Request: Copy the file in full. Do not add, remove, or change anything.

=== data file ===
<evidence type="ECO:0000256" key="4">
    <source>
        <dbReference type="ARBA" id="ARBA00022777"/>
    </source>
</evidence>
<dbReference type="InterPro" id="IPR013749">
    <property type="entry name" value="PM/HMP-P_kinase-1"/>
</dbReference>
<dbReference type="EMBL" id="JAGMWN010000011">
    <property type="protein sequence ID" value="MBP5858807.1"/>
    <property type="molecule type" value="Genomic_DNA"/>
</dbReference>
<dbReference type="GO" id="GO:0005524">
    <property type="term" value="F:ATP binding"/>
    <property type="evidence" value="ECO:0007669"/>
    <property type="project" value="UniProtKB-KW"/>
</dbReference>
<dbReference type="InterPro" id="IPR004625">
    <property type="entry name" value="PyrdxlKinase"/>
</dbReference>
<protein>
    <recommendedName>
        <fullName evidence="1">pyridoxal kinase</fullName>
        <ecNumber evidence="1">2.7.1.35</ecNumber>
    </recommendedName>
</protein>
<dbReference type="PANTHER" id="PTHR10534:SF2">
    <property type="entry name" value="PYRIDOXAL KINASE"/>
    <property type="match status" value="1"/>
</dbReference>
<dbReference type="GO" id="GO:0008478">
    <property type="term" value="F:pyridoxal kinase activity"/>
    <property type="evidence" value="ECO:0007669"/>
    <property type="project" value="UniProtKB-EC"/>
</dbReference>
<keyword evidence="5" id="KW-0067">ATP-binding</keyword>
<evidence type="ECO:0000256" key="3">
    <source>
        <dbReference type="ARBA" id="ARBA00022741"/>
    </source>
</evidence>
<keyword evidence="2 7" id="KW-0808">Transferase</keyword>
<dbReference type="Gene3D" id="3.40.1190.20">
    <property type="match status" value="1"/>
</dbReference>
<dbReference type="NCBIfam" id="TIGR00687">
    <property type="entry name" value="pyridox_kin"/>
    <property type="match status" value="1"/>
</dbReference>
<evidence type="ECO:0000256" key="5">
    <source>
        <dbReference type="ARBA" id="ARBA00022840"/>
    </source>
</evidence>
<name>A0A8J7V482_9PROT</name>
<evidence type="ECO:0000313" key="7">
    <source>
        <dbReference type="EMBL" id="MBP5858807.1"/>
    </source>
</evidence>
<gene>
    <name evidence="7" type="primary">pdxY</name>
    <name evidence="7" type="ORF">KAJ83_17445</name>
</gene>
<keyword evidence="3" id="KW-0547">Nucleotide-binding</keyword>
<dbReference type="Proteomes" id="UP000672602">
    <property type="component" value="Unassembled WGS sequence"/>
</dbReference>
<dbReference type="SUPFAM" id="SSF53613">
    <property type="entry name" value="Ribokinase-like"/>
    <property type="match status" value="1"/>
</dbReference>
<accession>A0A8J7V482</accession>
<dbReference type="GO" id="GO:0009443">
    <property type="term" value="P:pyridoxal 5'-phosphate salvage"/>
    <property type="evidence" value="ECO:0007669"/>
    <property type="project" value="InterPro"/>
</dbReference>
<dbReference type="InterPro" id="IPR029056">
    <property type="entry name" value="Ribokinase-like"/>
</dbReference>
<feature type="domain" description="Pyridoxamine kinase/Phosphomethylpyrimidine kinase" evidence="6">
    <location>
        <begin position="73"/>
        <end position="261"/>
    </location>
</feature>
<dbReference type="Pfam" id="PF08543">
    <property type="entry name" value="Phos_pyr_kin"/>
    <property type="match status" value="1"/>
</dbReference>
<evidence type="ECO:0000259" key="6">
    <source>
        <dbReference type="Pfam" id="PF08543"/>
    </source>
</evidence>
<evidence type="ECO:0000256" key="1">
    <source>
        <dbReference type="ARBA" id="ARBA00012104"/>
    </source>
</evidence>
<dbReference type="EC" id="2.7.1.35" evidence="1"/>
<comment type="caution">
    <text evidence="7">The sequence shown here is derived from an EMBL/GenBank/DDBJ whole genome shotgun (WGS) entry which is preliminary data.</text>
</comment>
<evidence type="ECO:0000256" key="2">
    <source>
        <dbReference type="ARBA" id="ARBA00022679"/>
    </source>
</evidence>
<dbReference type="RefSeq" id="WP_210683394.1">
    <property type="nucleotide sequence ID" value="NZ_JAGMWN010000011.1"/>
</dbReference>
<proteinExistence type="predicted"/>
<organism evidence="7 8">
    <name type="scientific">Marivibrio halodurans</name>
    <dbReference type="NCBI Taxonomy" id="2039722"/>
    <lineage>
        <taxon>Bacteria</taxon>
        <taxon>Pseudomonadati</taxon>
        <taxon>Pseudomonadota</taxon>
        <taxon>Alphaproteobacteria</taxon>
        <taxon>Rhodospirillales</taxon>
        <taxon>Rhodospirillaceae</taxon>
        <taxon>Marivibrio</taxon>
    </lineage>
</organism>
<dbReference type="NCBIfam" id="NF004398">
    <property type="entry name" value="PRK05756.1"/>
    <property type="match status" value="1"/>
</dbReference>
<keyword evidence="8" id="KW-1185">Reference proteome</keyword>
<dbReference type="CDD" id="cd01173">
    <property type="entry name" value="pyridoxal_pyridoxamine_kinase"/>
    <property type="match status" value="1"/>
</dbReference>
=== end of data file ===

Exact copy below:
<evidence type="ECO:0000256" key="4">
    <source>
        <dbReference type="ARBA" id="ARBA00022777"/>
    </source>
</evidence>
<dbReference type="InterPro" id="IPR013749">
    <property type="entry name" value="PM/HMP-P_kinase-1"/>
</dbReference>
<dbReference type="EMBL" id="JAGMWN010000011">
    <property type="protein sequence ID" value="MBP5858807.1"/>
    <property type="molecule type" value="Genomic_DNA"/>
</dbReference>
<dbReference type="GO" id="GO:0005524">
    <property type="term" value="F:ATP binding"/>
    <property type="evidence" value="ECO:0007669"/>
    <property type="project" value="UniProtKB-KW"/>
</dbReference>
<dbReference type="InterPro" id="IPR004625">
    <property type="entry name" value="PyrdxlKinase"/>
</dbReference>
<protein>
    <recommendedName>
        <fullName evidence="1">pyridoxal kinase</fullName>
        <ecNumber evidence="1">2.7.1.35</ecNumber>
    </recommendedName>
</protein>
<dbReference type="PANTHER" id="PTHR10534:SF2">
    <property type="entry name" value="PYRIDOXAL KINASE"/>
    <property type="match status" value="1"/>
</dbReference>
<dbReference type="GO" id="GO:0008478">
    <property type="term" value="F:pyridoxal kinase activity"/>
    <property type="evidence" value="ECO:0007669"/>
    <property type="project" value="UniProtKB-EC"/>
</dbReference>
<keyword evidence="5" id="KW-0067">ATP-binding</keyword>
<evidence type="ECO:0000256" key="3">
    <source>
        <dbReference type="ARBA" id="ARBA00022741"/>
    </source>
</evidence>
<keyword evidence="2 7" id="KW-0808">Transferase</keyword>
<dbReference type="Gene3D" id="3.40.1190.20">
    <property type="match status" value="1"/>
</dbReference>
<dbReference type="NCBIfam" id="TIGR00687">
    <property type="entry name" value="pyridox_kin"/>
    <property type="match status" value="1"/>
</dbReference>
<evidence type="ECO:0000256" key="5">
    <source>
        <dbReference type="ARBA" id="ARBA00022840"/>
    </source>
</evidence>
<name>A0A8J7V482_9PROT</name>
<evidence type="ECO:0000313" key="7">
    <source>
        <dbReference type="EMBL" id="MBP5858807.1"/>
    </source>
</evidence>
<gene>
    <name evidence="7" type="primary">pdxY</name>
    <name evidence="7" type="ORF">KAJ83_17445</name>
</gene>
<keyword evidence="3" id="KW-0547">Nucleotide-binding</keyword>
<dbReference type="Proteomes" id="UP000672602">
    <property type="component" value="Unassembled WGS sequence"/>
</dbReference>
<dbReference type="SUPFAM" id="SSF53613">
    <property type="entry name" value="Ribokinase-like"/>
    <property type="match status" value="1"/>
</dbReference>
<accession>A0A8J7V482</accession>
<dbReference type="GO" id="GO:0009443">
    <property type="term" value="P:pyridoxal 5'-phosphate salvage"/>
    <property type="evidence" value="ECO:0007669"/>
    <property type="project" value="InterPro"/>
</dbReference>
<dbReference type="InterPro" id="IPR029056">
    <property type="entry name" value="Ribokinase-like"/>
</dbReference>
<feature type="domain" description="Pyridoxamine kinase/Phosphomethylpyrimidine kinase" evidence="6">
    <location>
        <begin position="73"/>
        <end position="261"/>
    </location>
</feature>
<dbReference type="Pfam" id="PF08543">
    <property type="entry name" value="Phos_pyr_kin"/>
    <property type="match status" value="1"/>
</dbReference>
<evidence type="ECO:0000259" key="6">
    <source>
        <dbReference type="Pfam" id="PF08543"/>
    </source>
</evidence>
<evidence type="ECO:0000256" key="1">
    <source>
        <dbReference type="ARBA" id="ARBA00012104"/>
    </source>
</evidence>
<dbReference type="EC" id="2.7.1.35" evidence="1"/>
<comment type="caution">
    <text evidence="7">The sequence shown here is derived from an EMBL/GenBank/DDBJ whole genome shotgun (WGS) entry which is preliminary data.</text>
</comment>
<evidence type="ECO:0000256" key="2">
    <source>
        <dbReference type="ARBA" id="ARBA00022679"/>
    </source>
</evidence>
<dbReference type="RefSeq" id="WP_210683394.1">
    <property type="nucleotide sequence ID" value="NZ_JAGMWN010000011.1"/>
</dbReference>
<proteinExistence type="predicted"/>
<organism evidence="7 8">
    <name type="scientific">Marivibrio halodurans</name>
    <dbReference type="NCBI Taxonomy" id="2039722"/>
    <lineage>
        <taxon>Bacteria</taxon>
        <taxon>Pseudomonadati</taxon>
        <taxon>Pseudomonadota</taxon>
        <taxon>Alphaproteobacteria</taxon>
        <taxon>Rhodospirillales</taxon>
        <taxon>Rhodospirillaceae</taxon>
        <taxon>Marivibrio</taxon>
    </lineage>
</organism>
<dbReference type="NCBIfam" id="NF004398">
    <property type="entry name" value="PRK05756.1"/>
    <property type="match status" value="1"/>
</dbReference>
<keyword evidence="8" id="KW-1185">Reference proteome</keyword>
<dbReference type="CDD" id="cd01173">
    <property type="entry name" value="pyridoxal_pyridoxamine_kinase"/>
    <property type="match status" value="1"/>
</dbReference>